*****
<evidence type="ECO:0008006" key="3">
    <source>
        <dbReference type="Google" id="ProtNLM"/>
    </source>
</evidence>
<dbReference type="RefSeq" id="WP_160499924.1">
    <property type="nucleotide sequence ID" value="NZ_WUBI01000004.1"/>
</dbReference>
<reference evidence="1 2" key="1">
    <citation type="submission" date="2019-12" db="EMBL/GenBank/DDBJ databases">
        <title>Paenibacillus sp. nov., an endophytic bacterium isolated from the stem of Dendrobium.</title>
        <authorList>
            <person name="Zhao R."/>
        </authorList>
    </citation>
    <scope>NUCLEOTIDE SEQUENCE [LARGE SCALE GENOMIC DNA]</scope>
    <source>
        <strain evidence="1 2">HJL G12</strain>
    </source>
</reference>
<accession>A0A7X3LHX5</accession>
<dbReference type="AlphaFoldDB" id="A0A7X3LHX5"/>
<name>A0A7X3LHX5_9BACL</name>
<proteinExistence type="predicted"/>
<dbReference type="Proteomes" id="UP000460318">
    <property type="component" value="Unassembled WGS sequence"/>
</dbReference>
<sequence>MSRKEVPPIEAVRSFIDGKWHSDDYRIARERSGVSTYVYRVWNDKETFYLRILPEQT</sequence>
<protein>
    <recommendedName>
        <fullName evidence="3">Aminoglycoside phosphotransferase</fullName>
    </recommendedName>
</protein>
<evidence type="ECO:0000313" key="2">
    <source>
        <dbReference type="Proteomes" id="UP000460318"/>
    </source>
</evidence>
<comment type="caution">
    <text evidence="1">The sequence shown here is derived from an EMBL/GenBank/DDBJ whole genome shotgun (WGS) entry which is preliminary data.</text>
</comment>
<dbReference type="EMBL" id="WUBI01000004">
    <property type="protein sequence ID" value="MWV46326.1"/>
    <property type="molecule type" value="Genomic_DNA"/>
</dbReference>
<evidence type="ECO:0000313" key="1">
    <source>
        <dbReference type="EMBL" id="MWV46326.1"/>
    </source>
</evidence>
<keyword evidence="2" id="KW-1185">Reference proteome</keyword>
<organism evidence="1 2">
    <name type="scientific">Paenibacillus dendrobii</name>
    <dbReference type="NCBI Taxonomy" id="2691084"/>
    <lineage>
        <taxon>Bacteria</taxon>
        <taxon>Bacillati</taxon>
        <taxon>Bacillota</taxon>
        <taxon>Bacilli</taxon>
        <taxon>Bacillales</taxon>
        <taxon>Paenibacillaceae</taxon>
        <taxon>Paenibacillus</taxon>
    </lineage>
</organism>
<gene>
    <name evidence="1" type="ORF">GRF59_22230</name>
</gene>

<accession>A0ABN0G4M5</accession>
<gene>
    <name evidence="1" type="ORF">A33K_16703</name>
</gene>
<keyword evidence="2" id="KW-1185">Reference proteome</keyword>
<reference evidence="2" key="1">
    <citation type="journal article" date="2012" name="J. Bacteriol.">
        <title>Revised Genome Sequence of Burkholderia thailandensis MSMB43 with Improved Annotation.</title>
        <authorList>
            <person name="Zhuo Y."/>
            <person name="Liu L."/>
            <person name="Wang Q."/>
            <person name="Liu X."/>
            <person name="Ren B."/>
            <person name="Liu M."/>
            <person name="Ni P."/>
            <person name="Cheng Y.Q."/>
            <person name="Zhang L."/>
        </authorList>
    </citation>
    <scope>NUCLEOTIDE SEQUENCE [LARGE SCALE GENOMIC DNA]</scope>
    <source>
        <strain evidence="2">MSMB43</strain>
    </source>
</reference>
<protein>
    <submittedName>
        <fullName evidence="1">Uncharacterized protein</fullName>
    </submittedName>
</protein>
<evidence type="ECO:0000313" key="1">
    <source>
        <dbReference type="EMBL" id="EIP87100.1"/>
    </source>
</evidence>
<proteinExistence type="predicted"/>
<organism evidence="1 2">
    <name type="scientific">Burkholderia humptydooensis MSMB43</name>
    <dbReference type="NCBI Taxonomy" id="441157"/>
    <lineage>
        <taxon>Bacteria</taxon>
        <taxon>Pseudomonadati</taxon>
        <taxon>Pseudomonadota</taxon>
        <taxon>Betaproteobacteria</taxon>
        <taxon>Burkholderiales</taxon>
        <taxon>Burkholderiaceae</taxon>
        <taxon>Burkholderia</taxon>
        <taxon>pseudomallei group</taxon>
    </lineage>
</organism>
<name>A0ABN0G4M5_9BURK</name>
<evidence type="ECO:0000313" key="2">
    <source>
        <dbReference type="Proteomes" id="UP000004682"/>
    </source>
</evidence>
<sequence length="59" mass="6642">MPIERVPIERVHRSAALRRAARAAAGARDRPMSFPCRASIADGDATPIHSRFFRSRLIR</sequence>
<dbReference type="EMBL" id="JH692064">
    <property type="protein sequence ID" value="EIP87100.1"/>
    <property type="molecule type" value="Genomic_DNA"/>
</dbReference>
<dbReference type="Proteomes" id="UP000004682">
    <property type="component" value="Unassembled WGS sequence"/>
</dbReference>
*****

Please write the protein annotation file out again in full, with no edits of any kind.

<evidence type="ECO:0008006" key="3">
    <source>
        <dbReference type="Google" id="ProtNLM"/>
    </source>
</evidence>
<dbReference type="RefSeq" id="WP_160499924.1">
    <property type="nucleotide sequence ID" value="NZ_WUBI01000004.1"/>
</dbReference>
<reference evidence="1 2" key="1">
    <citation type="submission" date="2019-12" db="EMBL/GenBank/DDBJ databases">
        <title>Paenibacillus sp. nov., an endophytic bacterium isolated from the stem of Dendrobium.</title>
        <authorList>
            <person name="Zhao R."/>
        </authorList>
    </citation>
    <scope>NUCLEOTIDE SEQUENCE [LARGE SCALE GENOMIC DNA]</scope>
    <source>
        <strain evidence="1 2">HJL G12</strain>
    </source>
</reference>
<accession>A0A7X3LHX5</accession>
<dbReference type="AlphaFoldDB" id="A0A7X3LHX5"/>
<name>A0A7X3LHX5_9BACL</name>
<proteinExistence type="predicted"/>
<dbReference type="Proteomes" id="UP000460318">
    <property type="component" value="Unassembled WGS sequence"/>
</dbReference>
<sequence>MSRKEVPPIEAVRSFIDGKWHSDDYRIARERSGVSTYVYRVWNDKETFYLRILPEQT</sequence>
<protein>
    <recommendedName>
        <fullName evidence="3">Aminoglycoside phosphotransferase</fullName>
    </recommendedName>
</protein>
<evidence type="ECO:0000313" key="2">
    <source>
        <dbReference type="Proteomes" id="UP000460318"/>
    </source>
</evidence>
<comment type="caution">
    <text evidence="1">The sequence shown here is derived from an EMBL/GenBank/DDBJ whole genome shotgun (WGS) entry which is preliminary data.</text>
</comment>
<dbReference type="EMBL" id="WUBI01000004">
    <property type="protein sequence ID" value="MWV46326.1"/>
    <property type="molecule type" value="Genomic_DNA"/>
</dbReference>
<evidence type="ECO:0000313" key="1">
    <source>
        <dbReference type="EMBL" id="MWV46326.1"/>
    </source>
</evidence>
<keyword evidence="2" id="KW-1185">Reference proteome</keyword>
<organism evidence="1 2">
    <name type="scientific">Paenibacillus dendrobii</name>
    <dbReference type="NCBI Taxonomy" id="2691084"/>
    <lineage>
        <taxon>Bacteria</taxon>
        <taxon>Bacillati</taxon>
        <taxon>Bacillota</taxon>
        <taxon>Bacilli</taxon>
        <taxon>Bacillales</taxon>
        <taxon>Paenibacillaceae</taxon>
        <taxon>Paenibacillus</taxon>
    </lineage>
</organism>
<gene>
    <name evidence="1" type="ORF">GRF59_22230</name>
</gene>

<accession>A0ABN0G4M5</accession>
<gene>
    <name evidence="1" type="ORF">A33K_16703</name>
</gene>
<keyword evidence="2" id="KW-1185">Reference proteome</keyword>
<reference evidence="2" key="1">
    <citation type="journal article" date="2012" name="J. Bacteriol.">
        <title>Revised Genome Sequence of Burkholderia thailandensis MSMB43 with Improved Annotation.</title>
        <authorList>
            <person name="Zhuo Y."/>
            <person name="Liu L."/>
            <person name="Wang Q."/>
            <person name="Liu X."/>
            <person name="Ren B."/>
            <person name="Liu M."/>
            <person name="Ni P."/>
            <person name="Cheng Y.Q."/>
            <person name="Zhang L."/>
        </authorList>
    </citation>
    <scope>NUCLEOTIDE SEQUENCE [LARGE SCALE GENOMIC DNA]</scope>
    <source>
        <strain evidence="2">MSMB43</strain>
    </source>
</reference>
<protein>
    <submittedName>
        <fullName evidence="1">Uncharacterized protein</fullName>
    </submittedName>
</protein>
<evidence type="ECO:0000313" key="1">
    <source>
        <dbReference type="EMBL" id="EIP87100.1"/>
    </source>
</evidence>
<proteinExistence type="predicted"/>
<organism evidence="1 2">
    <name type="scientific">Burkholderia humptydooensis MSMB43</name>
    <dbReference type="NCBI Taxonomy" id="441157"/>
    <lineage>
        <taxon>Bacteria</taxon>
        <taxon>Pseudomonadati</taxon>
        <taxon>Pseudomonadota</taxon>
        <taxon>Betaproteobacteria</taxon>
        <taxon>Burkholderiales</taxon>
        <taxon>Burkholderiaceae</taxon>
        <taxon>Burkholderia</taxon>
        <taxon>pseudomallei group</taxon>
    </lineage>
</organism>
<name>A0ABN0G4M5_9BURK</name>
<evidence type="ECO:0000313" key="2">
    <source>
        <dbReference type="Proteomes" id="UP000004682"/>
    </source>
</evidence>
<sequence length="59" mass="6642">MPIERVPIERVHRSAALRRAARAAAGARDRPMSFPCRASIADGDATPIHSRFFRSRLIR</sequence>
<dbReference type="EMBL" id="JH692064">
    <property type="protein sequence ID" value="EIP87100.1"/>
    <property type="molecule type" value="Genomic_DNA"/>
</dbReference>
<dbReference type="Proteomes" id="UP000004682">
    <property type="component" value="Unassembled WGS sequence"/>
</dbReference>